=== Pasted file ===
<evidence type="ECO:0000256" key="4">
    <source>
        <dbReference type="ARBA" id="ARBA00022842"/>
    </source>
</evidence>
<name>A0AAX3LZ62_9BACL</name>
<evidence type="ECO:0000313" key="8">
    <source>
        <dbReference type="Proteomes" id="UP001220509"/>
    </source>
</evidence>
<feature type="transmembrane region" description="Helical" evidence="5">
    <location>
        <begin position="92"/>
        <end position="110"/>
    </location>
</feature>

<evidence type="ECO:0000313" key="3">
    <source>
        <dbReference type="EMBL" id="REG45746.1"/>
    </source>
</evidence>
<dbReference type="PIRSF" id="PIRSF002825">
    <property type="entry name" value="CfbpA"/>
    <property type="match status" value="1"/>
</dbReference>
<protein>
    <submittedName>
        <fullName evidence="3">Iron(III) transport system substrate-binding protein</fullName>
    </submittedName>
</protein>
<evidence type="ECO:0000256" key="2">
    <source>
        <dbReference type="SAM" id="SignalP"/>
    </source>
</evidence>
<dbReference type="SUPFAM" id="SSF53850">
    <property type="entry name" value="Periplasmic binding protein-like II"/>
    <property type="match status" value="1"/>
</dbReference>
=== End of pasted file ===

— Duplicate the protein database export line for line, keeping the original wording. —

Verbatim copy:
<evidence type="ECO:0000256" key="4">
    <source>
        <dbReference type="ARBA" id="ARBA00022842"/>
    </source>
</evidence>
<name>A0AAX3LZ62_9BACL</name>
<evidence type="ECO:0000313" key="8">
    <source>
        <dbReference type="Proteomes" id="UP001220509"/>
    </source>
</evidence>
<feature type="transmembrane region" description="Helical" evidence="5">
    <location>
        <begin position="92"/>
        <end position="110"/>
    </location>
</feature>

<evidence type="ECO:0000313" key="3">
    <source>
        <dbReference type="EMBL" id="REG45746.1"/>
    </source>
</evidence>
<dbReference type="PIRSF" id="PIRSF002825">
    <property type="entry name" value="CfbpA"/>
    <property type="match status" value="1"/>
</dbReference>
<protein>
    <submittedName>
        <fullName evidence="3">Iron(III) transport system substrate-binding protein</fullName>
    </submittedName>
</protein>
<evidence type="ECO:0000256" key="2">
    <source>
        <dbReference type="SAM" id="SignalP"/>
    </source>
</evidence>
<dbReference type="SUPFAM" id="SSF53850">
    <property type="entry name" value="Periplasmic binding protein-like II"/>
    <property type="match status" value="1"/>
</dbReference>